Despite numerous concerns plaguing the global economy, China remains a magnet for businesses around the world, and the China International Import Expo (CIIE) stands as a telling example.
Exhibitors from 145 countries, regions and international organizations, including 284 leading companies from diverse industries, gathered at the fifth CIIE, which concluded on Thursday in Shanghai with a total of 73.5 billion U.S. dollars worth of tentative deals reached for one-year purchases of goods and services.
Clearly, there are compelling reasons to continue investing in the world's second-largest economy, which has a population of 1.4 billion, especially with an expanding middle-income group that's already 400 million strong.
Craig Allen, president of the U.S.-China Business Council, told Xinhua that nearly 200 U.S. companies attended this year's CIIE, and every individual company wanted "a little bit more space" at the venue.
Noting that China has produced approximately 30 percent of global growth over the past 10 years, Allen said "we naturally are interested in all elements of the Chinese economy and selling into every segment."
Corporate representatives provided more specific reasons to expand in China based on their firsthand knowledge.
U.S. automaker Tesla has been an active CIIE participant for five years. "China has continuously improved its level of opening up in recent years, of which Tesla is both a witness and a beneficiary," said Tao Lin, vice president of Tesla.
The company's Shanghai Gigafactory, the first of its kind outside the United States, has produced over 1 million vehicles in less than three years.
The factory is located in China's first pilot free trade zone (FTZ) in Shanghai. So far, the country has established 21 FTZs, drawing an inflow of foreign capital attributable to a slew of trade facilitation measures.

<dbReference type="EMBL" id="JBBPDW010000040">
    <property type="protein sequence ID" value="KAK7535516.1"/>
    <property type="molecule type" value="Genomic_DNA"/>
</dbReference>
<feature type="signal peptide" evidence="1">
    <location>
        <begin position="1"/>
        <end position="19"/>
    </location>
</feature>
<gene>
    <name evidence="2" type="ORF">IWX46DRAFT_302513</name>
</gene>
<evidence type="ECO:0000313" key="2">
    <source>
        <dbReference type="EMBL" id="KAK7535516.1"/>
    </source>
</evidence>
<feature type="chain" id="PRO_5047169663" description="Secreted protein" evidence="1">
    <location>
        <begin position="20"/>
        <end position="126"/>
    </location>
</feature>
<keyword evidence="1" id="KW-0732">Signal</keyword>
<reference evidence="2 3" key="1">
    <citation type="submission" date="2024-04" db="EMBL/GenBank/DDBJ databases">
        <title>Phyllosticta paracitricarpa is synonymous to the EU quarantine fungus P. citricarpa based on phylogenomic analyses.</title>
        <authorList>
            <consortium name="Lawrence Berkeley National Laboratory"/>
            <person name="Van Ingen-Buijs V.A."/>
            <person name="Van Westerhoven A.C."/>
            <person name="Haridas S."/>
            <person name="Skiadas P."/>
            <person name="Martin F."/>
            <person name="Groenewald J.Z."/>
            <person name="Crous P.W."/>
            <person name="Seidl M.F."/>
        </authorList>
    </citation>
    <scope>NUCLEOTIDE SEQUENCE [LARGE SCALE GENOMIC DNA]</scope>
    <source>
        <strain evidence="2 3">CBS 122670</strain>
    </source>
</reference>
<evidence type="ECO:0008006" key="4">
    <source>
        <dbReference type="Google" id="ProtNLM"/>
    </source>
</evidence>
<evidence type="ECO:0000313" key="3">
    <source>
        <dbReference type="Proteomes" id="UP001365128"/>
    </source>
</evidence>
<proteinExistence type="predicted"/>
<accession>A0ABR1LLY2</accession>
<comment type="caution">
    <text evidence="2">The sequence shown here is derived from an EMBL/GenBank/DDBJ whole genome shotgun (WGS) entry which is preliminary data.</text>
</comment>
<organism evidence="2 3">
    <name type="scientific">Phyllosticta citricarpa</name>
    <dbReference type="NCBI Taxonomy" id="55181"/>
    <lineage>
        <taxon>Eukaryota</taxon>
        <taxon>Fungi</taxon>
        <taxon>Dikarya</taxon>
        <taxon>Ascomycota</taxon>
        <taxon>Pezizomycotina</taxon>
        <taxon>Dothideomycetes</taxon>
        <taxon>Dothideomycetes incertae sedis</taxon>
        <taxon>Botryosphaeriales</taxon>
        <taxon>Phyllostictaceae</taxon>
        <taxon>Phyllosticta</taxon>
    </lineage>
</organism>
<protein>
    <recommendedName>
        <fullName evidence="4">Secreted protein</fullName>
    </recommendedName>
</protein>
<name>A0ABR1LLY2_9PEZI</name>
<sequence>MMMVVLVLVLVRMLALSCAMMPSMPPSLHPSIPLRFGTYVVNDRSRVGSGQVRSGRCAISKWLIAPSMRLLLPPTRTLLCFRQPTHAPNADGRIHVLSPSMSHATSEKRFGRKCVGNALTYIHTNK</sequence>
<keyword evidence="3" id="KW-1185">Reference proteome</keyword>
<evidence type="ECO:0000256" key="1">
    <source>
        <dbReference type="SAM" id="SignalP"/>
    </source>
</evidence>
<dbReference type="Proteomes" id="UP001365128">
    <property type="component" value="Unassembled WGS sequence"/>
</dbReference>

According to the World Openness Report 2022 released at the fifth Hongqiao International Economic Forum, a sideline event of the CIIE, China's openness index jumped from 0.7107 in 2012 to 0.7507 in 2020, and it climbed up from 47th to 39th in the ranking.
"The combination of a positive business environment, consumption upgrades driven by economic growth, and opportunities brought by the development of second-tier and third-tier cities make us very confident in the future of the Chinese market," said Paul Huang, senior vice president of the LEGO Group and general manager of LEGO China.
The Denmark-based global toymaker, which attended the CIIE for the fifth consecutive year, has opened over 380 stores in more than 100 Chinese cities in recent years and plans to open another 80 stores in the country by 2023.
The company has also benefited from China's thriving e-commerce. Huang said that Lego's e-commerce business has achieved vigorous development in recent years, featuring extensive and active cooperation with Chinese mainstream e-commerce platforms.
Wang Hao, president of Siemens Healthineers Greater China, said that amid COVID-19 resurgences, local governments in China have made great efforts in helping multinational companies smooth logistics and resume production, demonstrating their resolve to steady the economy.
Recent data speak volumes about multinational corporations' continuing enthusiasm for China. In the first nine months of this year, foreign direct investment into the Chinese mainland expanded 15.6 percent year on year to 1.00376 trillion yuan. In U.S. dollar terms, the inflow went up 18.9 percent year on year to 155.3 billion dollars, data from China's Ministry of Commerce showed.
Many believe that China's commitment to sharing development opportunities with the rest of the world is reflected in its hosting of the CIIE. Mining giant Rio Tinto, which joined the previous CIIEs in various forms including speaking at high-profile forums of the event, made its appearance at the fifth edition as an independent exhibitor for the first time.
"We can see China's determination to further open up its market via the CIIE," said Alf Barrios, Rio Tinto's chief commercial officer and China chairman. "And we believe the CIIE will play an increasingly important role in promoting the free flow of goods and services globally, enhancing inclusiveness and mutual benefit for all trade partners."